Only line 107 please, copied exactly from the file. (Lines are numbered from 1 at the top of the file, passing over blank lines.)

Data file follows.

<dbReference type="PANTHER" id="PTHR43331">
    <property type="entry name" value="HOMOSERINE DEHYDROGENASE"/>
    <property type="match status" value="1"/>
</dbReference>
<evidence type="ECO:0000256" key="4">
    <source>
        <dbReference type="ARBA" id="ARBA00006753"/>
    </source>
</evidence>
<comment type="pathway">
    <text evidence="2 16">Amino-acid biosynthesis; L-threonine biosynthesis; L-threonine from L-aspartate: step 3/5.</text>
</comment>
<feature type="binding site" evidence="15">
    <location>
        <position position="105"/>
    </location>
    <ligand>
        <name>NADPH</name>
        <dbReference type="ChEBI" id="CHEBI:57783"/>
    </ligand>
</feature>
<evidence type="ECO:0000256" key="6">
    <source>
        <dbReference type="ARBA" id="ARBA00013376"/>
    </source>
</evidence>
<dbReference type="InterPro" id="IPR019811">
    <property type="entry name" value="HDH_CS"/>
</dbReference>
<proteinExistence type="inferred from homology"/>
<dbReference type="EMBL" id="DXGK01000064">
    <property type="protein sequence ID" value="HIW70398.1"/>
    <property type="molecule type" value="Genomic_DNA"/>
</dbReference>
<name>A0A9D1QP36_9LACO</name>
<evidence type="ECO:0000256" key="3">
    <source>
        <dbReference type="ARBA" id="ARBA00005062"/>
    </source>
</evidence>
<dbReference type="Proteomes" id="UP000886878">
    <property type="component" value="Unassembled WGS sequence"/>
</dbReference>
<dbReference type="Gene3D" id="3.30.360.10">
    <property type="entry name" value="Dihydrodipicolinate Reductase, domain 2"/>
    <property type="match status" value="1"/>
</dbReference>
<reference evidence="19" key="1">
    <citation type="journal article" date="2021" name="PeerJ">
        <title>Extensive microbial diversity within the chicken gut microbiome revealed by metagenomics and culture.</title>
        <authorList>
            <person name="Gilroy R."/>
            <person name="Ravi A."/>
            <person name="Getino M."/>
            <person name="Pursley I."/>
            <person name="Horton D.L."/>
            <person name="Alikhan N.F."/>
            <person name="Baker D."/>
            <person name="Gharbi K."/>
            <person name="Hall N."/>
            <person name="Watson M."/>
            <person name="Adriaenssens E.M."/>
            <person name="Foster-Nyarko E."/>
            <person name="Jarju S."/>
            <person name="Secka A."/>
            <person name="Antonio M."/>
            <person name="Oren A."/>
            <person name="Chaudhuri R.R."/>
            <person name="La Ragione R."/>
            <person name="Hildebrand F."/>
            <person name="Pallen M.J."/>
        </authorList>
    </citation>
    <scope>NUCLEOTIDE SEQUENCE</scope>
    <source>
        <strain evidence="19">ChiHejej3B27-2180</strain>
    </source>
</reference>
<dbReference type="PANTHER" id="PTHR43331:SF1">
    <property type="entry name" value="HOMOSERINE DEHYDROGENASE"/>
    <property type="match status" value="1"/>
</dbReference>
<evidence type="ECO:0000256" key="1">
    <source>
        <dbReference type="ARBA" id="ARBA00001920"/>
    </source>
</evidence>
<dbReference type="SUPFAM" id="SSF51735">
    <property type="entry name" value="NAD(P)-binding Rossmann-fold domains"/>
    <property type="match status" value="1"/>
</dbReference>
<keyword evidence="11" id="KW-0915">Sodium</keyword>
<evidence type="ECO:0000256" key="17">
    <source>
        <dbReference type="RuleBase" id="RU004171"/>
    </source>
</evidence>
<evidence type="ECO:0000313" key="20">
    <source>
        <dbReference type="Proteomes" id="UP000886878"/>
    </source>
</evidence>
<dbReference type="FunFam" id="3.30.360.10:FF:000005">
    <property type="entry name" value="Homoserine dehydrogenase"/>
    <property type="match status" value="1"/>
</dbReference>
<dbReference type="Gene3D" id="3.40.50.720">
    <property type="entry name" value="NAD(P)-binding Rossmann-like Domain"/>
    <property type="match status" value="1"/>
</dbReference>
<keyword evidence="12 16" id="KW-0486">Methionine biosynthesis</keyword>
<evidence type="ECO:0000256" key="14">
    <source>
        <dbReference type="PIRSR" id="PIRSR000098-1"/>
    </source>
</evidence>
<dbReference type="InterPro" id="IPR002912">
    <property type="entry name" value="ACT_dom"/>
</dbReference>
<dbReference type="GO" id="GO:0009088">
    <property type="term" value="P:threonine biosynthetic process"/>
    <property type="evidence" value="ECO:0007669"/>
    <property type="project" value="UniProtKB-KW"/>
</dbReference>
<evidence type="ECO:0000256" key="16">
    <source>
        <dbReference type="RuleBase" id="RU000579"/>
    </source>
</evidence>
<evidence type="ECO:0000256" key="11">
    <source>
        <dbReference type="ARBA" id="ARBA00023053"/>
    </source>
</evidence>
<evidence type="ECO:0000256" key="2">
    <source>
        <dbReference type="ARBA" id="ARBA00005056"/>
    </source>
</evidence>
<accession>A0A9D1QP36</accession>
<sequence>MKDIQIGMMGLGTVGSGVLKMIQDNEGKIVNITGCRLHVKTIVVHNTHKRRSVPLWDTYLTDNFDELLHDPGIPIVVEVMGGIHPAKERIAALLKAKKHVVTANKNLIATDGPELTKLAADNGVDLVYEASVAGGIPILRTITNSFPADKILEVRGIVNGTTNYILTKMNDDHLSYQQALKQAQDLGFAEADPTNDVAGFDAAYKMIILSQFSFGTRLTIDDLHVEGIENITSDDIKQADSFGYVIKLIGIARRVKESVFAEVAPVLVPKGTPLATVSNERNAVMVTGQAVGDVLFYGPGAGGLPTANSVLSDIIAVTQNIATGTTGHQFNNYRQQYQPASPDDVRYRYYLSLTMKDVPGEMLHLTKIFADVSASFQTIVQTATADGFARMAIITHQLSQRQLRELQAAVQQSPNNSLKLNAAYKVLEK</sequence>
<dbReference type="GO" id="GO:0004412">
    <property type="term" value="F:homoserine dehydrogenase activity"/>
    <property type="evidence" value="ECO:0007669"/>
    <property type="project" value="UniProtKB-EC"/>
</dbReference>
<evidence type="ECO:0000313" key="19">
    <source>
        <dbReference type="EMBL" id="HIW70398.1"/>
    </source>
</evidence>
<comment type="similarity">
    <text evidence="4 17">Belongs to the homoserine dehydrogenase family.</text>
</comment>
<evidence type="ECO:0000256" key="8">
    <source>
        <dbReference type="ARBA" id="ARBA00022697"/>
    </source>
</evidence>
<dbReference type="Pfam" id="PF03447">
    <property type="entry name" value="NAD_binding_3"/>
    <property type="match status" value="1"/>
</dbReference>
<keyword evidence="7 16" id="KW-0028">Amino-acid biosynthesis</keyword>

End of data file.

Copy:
<dbReference type="Gene3D" id="3.40.50.720">